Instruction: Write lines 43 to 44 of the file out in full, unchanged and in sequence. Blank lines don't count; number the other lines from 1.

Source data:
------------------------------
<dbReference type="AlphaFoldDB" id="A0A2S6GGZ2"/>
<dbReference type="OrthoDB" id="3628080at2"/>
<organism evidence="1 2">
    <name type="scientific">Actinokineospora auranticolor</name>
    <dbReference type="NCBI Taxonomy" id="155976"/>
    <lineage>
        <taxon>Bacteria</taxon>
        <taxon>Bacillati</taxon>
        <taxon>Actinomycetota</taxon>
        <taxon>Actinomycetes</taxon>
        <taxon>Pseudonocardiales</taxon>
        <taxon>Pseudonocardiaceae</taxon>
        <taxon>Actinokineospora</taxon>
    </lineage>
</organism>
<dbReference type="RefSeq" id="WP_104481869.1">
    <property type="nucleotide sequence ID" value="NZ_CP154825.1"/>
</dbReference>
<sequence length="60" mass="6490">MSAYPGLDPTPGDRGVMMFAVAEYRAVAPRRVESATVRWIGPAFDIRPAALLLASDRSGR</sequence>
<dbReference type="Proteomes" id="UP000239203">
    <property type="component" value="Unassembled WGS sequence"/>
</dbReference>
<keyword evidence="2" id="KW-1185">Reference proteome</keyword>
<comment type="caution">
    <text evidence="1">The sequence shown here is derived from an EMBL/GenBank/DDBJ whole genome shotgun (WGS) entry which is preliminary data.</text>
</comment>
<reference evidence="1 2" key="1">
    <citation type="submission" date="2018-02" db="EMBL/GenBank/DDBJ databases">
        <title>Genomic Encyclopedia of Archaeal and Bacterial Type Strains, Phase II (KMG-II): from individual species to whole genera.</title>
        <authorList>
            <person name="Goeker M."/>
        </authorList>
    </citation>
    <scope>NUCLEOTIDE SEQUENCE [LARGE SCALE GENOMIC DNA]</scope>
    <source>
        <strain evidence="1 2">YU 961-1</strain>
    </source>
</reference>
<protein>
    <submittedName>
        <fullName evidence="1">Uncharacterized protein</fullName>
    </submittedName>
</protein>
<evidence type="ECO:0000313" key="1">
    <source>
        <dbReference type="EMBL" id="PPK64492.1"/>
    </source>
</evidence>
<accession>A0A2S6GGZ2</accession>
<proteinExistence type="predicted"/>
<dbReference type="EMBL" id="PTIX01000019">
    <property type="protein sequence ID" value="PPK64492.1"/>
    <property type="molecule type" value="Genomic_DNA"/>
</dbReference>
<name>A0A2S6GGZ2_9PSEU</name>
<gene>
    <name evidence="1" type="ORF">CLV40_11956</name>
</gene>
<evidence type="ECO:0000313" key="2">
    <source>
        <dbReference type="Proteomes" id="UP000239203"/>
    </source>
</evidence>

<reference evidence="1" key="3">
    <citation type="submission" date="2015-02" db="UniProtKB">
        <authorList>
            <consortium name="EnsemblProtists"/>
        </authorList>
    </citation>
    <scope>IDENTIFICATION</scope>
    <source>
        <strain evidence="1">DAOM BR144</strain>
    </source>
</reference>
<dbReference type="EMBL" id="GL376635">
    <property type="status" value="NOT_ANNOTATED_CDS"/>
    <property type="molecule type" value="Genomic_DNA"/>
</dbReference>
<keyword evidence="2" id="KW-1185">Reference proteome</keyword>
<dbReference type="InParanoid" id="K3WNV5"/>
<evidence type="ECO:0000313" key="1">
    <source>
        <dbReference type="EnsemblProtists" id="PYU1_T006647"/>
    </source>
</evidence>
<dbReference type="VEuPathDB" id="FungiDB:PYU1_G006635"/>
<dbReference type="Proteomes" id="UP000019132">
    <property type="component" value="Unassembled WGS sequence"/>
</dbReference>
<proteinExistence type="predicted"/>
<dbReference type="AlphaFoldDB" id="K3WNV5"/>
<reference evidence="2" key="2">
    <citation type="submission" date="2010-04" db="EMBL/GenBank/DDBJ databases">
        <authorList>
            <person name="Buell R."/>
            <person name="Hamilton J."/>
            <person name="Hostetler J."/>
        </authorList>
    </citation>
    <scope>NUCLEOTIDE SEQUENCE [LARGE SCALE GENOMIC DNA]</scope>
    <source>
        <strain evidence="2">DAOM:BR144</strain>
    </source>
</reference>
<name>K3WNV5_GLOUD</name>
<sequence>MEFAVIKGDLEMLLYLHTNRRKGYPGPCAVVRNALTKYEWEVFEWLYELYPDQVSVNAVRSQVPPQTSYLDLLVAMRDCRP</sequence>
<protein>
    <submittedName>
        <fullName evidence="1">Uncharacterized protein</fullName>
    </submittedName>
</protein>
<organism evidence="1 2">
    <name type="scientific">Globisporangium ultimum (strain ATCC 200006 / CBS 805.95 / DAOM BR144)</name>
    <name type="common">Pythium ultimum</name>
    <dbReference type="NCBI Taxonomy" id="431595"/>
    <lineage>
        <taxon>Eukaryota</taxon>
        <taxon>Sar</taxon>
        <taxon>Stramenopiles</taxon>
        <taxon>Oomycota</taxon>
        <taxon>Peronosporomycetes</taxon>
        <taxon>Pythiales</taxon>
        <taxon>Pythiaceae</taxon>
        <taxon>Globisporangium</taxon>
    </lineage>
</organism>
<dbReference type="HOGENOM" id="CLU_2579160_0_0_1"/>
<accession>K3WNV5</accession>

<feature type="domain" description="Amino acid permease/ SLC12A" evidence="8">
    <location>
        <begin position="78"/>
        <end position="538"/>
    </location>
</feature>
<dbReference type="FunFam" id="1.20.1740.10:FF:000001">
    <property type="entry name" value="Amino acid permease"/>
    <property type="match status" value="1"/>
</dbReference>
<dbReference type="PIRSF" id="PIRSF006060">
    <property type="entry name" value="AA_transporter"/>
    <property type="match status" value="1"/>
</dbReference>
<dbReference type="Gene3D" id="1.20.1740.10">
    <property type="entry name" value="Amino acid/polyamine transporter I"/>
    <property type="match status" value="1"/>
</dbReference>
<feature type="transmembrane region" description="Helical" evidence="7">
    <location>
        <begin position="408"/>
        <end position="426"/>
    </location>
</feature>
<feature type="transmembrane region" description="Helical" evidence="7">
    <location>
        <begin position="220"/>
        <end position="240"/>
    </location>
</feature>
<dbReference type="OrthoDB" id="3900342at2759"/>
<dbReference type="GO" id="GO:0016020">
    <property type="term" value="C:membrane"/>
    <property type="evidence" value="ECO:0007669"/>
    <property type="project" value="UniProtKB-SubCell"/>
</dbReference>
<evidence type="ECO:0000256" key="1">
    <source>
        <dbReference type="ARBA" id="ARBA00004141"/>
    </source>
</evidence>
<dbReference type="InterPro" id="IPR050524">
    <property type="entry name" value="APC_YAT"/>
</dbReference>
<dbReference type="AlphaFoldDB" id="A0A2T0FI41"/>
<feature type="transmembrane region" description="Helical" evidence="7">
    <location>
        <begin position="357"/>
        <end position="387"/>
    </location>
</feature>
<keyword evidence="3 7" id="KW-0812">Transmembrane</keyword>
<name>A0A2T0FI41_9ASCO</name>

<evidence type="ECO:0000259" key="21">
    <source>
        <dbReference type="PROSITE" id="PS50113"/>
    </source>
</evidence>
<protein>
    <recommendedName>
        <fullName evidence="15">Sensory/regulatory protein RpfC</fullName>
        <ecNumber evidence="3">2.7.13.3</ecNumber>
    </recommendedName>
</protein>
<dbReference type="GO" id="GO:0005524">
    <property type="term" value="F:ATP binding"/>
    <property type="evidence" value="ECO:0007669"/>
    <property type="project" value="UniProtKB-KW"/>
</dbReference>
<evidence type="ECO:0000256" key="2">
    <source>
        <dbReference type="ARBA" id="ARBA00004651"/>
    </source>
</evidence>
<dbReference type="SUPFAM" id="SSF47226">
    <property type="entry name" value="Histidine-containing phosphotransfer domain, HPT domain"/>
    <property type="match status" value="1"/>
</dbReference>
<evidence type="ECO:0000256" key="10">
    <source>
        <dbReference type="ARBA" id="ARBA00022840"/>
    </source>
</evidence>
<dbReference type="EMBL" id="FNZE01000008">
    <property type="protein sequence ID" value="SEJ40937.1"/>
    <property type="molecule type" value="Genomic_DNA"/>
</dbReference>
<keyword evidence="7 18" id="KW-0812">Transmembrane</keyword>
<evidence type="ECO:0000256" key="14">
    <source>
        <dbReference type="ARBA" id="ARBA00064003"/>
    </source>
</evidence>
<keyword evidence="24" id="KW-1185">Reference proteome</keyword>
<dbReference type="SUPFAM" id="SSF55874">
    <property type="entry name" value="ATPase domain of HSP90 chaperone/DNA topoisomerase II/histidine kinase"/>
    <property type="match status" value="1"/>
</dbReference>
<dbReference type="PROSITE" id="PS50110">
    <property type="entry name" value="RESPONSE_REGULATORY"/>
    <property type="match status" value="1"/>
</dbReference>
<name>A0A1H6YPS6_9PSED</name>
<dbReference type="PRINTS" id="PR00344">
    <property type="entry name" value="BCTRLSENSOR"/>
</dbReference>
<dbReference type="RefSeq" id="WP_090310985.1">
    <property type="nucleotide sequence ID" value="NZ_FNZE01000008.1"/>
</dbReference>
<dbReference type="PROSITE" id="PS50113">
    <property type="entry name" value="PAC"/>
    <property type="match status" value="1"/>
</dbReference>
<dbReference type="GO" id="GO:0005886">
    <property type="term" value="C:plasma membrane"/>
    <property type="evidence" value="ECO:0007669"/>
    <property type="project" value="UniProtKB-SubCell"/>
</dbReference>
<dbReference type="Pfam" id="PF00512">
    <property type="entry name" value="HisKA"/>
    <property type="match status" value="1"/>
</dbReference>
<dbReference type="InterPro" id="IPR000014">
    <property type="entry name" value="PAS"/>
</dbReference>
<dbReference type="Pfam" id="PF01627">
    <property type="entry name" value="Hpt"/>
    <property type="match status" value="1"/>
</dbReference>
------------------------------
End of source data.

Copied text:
</protein>
<evidence type="ECO:0000313" key="1">